February Photos

Tuesday, May 30, 2017

Photos: Front Yard Flowers & a Cat

Lilacs, clematis, iris, and wild prairie rose in our front yard. Plus a comfortable cat.

Monday, May 29, 2017

Journal: Memorial Day, 2017

I have a book someone gave me for Christmas a couple of years ago that’s full of short stories from England during the wars, particularly World War II.  I’ve never gotten it completely read.  I can’t read too many of those stories about the war in one sitting – especially about the concentration camps; they bother me too badly.  We get a newsletter a couple of times a month that has stories about persecuted Christians.  Sometimes I scan through it... sometimes I don’t.
One time when I was quite young, about ten years old, I was staying with Loren and Janice while my parents were away for a few days.  I mentioned that I felt a little guilty that I never read one of our monthly newsletters all the way through – a newsletter Daddy got from missionaries somewhere – because it made me feel bad. 
Loren said, “Does the Bible make you feel that way?”
“No,” I replied.
“Then read that.  The good news of the gospel makes us feel exactly the way we should feel.  Read a little bit of those other writings, so you know what’s going on... but don’t dwell on it.”
That cheered me, and I knew he was right.
Loren told me that he was once reading the newspaper when he was a teenager, exclaiming over all the bad things that were happening, and Daddy told him to close that up and read the Good News of the Gospel instead.  Daddy was probably tired of all that exclaiming, as only Loren could do.  heh
Not too long after Daddy passed away, we were at Mama’s house – Loren and Janice, several of the children and me. 
Loren, reading the paper, suddenly gasped and exclaimed in great horror, “Oh, NO!!!”
We all gasped, too.  “What?!!!”
“Mrs. Hortenbury died!” he informed us, eyes wide.
We all stared back, eyes just as wide.
Then, “She was 106,” he added.
We all burst out laughing, and Mama admonished us, “We really shouldn’t laugh over someone dying,” but she couldn’t keep from laughing, either.
Loren, still straight-faced, said, “Yes, and it would have been such a shock, after living that long!  You’d get to thinking you were never going to die!”
He’s such a card.  Still is.
You’ll recall that last Monday I took pictures of a large snapping turtle at Loren’s house?  Well, I was surprised to learn that the following day, May 23rd, was World Turtle Day.  Accu-Weather posted a video of a sea turtle, complete with pretty background music.  I’ll betcha they never knew the tune they chose was Jesus, What a Friend of Sinners!
I looked up information about snapping turtles... and look what I found:
“Snapping turtles grow slowly.  Many females require more than a decade to reach maturity, and some are nearly 20 years old by the time they deposit their first clutch of eggs.  Snapping turtles often reach about seven inches in carapace (shell) length by the time they are 10 years old.  By the time they are a quarter-century in age, they reach about 11 inches in carapace length.  The largest specimens – with carapace lengths reaching or exceeding 18 inches – are likely 70 to 100 years of age.  Because of the shorter growing season they experience in the wild, snapping turtles from northern latitudes tend to grow less each year than their southern counterparts do.  This means that for two specimens of identical sizes, the one hailing from the north is usually older.”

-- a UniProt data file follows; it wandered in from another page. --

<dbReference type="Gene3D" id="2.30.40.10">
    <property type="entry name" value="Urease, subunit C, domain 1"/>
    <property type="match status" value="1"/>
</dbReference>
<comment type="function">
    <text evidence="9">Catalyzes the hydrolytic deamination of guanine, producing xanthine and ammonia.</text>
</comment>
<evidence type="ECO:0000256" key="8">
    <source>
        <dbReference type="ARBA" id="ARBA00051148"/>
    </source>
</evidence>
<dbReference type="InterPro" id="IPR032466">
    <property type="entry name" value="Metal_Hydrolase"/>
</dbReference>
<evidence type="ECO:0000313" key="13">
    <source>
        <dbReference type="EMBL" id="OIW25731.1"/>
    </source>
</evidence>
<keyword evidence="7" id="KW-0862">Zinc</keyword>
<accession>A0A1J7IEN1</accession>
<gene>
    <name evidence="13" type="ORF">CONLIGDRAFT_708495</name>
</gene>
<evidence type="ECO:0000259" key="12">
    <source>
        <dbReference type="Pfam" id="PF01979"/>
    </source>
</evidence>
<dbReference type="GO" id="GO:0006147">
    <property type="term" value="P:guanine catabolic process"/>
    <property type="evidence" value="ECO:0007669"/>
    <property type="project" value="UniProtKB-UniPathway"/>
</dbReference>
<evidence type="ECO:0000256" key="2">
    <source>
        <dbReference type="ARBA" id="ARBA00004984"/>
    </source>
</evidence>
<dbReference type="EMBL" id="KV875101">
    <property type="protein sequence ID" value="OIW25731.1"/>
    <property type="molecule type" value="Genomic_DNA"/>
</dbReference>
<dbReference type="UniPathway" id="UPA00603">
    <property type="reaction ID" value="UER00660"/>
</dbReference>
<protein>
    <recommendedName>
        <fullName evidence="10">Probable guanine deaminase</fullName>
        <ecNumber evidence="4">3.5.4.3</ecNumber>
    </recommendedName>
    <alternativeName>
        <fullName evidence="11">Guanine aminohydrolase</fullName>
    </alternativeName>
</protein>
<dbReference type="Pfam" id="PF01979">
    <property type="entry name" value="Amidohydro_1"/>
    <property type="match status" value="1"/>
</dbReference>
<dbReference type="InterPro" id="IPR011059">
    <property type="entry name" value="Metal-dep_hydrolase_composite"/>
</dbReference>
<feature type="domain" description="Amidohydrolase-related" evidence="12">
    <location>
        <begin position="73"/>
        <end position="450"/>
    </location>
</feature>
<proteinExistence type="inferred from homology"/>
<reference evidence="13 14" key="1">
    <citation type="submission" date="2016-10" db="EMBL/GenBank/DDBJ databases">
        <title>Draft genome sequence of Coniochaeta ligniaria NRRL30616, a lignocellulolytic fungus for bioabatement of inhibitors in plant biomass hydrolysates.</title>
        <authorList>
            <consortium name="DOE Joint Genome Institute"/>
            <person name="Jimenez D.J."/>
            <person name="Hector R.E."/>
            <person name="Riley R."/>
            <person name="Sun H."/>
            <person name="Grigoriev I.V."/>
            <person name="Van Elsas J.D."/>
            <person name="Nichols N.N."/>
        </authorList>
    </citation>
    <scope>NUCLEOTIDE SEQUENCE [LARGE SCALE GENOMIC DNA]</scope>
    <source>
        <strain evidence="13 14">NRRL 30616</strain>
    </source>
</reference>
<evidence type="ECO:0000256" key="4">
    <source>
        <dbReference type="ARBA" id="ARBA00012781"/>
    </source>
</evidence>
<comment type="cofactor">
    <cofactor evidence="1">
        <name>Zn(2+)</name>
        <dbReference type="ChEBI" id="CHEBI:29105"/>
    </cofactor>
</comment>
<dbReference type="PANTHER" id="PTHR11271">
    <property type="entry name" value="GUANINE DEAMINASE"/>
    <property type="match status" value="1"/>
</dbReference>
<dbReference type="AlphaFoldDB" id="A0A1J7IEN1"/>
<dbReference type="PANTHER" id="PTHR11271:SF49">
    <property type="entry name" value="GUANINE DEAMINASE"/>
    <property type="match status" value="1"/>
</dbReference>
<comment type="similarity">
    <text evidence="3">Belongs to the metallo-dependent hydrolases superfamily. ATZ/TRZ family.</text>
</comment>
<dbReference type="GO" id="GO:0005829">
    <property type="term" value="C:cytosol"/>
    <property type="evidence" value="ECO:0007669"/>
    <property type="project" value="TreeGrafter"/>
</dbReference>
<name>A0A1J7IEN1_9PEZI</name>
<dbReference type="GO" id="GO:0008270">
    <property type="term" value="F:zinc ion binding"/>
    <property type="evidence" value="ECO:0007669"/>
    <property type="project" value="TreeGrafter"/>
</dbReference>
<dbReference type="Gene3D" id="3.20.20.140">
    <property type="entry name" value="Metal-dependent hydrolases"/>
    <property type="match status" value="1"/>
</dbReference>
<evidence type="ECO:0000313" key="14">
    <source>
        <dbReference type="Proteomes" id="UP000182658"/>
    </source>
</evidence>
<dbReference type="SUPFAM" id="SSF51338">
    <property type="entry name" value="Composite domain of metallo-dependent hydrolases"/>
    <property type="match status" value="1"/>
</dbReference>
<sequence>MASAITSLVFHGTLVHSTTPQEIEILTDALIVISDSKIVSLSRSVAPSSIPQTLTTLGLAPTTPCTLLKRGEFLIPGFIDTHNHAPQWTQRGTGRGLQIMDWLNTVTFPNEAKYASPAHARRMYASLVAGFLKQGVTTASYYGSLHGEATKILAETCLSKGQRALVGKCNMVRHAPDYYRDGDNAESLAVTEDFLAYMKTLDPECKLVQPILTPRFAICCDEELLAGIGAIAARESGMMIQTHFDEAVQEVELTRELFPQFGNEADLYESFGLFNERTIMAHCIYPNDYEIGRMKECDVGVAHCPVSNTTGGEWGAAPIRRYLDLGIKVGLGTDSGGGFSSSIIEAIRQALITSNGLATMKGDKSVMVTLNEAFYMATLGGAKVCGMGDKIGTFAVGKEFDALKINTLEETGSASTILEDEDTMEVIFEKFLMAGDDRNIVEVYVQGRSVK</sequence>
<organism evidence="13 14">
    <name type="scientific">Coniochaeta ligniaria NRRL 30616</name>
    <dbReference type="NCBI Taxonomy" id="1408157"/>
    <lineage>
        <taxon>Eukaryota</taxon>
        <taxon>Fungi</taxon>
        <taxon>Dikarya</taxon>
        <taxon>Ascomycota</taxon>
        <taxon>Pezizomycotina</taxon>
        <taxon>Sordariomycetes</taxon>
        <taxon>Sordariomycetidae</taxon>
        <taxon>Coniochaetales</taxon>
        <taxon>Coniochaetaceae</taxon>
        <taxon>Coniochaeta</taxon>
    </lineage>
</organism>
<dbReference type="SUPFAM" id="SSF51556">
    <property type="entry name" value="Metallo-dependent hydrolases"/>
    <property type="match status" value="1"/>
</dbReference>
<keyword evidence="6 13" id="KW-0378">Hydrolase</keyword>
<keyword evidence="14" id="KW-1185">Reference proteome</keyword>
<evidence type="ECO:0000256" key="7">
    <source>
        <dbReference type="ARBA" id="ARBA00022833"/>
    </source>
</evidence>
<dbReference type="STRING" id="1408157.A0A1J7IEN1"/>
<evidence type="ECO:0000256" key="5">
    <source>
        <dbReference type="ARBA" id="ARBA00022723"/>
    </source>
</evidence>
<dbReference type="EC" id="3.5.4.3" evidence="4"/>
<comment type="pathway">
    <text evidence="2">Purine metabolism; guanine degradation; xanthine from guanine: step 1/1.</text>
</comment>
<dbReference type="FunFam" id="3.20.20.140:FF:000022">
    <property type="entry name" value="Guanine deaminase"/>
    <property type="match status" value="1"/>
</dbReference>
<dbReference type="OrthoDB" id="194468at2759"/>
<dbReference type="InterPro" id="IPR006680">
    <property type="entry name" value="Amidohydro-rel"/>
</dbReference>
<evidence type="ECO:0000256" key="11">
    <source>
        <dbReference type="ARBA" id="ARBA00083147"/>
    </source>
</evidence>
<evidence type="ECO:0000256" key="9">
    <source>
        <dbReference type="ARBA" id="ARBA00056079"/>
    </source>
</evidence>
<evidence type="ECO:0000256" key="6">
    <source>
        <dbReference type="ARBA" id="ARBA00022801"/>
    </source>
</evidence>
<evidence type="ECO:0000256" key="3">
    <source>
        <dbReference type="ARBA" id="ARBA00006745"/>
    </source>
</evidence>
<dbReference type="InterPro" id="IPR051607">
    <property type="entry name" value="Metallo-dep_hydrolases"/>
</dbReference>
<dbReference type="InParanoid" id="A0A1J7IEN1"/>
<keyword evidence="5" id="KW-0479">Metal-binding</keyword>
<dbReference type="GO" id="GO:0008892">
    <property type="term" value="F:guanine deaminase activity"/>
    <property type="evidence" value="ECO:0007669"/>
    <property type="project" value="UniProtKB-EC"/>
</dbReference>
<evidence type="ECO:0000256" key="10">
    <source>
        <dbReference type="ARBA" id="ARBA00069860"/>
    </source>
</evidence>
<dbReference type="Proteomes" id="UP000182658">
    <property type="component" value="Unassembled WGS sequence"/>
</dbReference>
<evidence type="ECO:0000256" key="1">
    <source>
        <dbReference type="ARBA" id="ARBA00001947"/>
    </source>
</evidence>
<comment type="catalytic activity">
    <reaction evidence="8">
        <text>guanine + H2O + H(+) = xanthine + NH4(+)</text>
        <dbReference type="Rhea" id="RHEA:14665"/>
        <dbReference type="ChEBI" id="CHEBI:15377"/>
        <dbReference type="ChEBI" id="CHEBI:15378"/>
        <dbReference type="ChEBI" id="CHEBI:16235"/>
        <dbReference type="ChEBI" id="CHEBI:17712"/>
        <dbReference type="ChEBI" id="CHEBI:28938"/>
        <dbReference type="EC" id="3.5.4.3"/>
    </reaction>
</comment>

I find that amazing – the turtle I took pictures of could well be over 70 years old.
Wednesday as soon as the livestock was fed (cats, birds), as soon as the house was in a modicum of cleanliness (that is, adequate enough to satisfy me, though I’d have to get out the dusting spray if company was coming), as soon as the bills were paid and the clothes were washed, I headed down to my sewing room to continue working on coffeepot cozy #2. 
The English sparrows are heckling the Baltimore oriole at the suet feeder.  He wants it all to himself, and shrills his loud ‘This is mine!’ whistle, opening his beak wide at the intruders.  But he’s more peep than peck, and the sparrows know it.  They flit to the other side of the feeder, peek around the corner at the oriole, and twitter.  “Hee hee!  Look at us, look at us!  nom nom nom nom nom...”  The oriole chirps loudly and leeeeans toward the offensive sparrow, who only flutters a few millimeters away and continues feasting on the suet.
Meanwhile, over in the maple tree the wren is warbling with abandon.  Just above the deck light in the eave, the baby starlings have grown enough in the last week that they no longer make tiny nestling cheeps; they are now sounding a lot like the starling youngsters they are, with their raucous squawks.
A baby house finch who’s almost as big as his father is on the top curl of the rebar holding the feeders, flapping and tweeting like anything.  When his daddy lands beside him, he hunkers down low, trying to appear as babyish (chickish?) as possible, the better to get as many handouts (beakouts?) as possible.
Last night as I was drifting off to sleep, I heard a great horned owl hooting  nearby.  Every once in a while, we hear gunshots out here.  Sometimes someone is target practicing... sometimes they are shooting varmints that are trying to get into their chicken coops.  But one time it was too close – and one of the friendly neighbor men (most of the few neighbors we have are friendly) told Larry that when another neighbor man (husband of the erstwhile screaming banshee) was out mowing, Larry should tell his wife and children to stay on the opposite side of the house ---- because the guy was shooting at stuff as he was bouncing along on his lawn tractor!  Snakes?  Moles?  Who knows.  But he wasn’t a good shot... he was bouncing... and he was probably three sheets to the wind.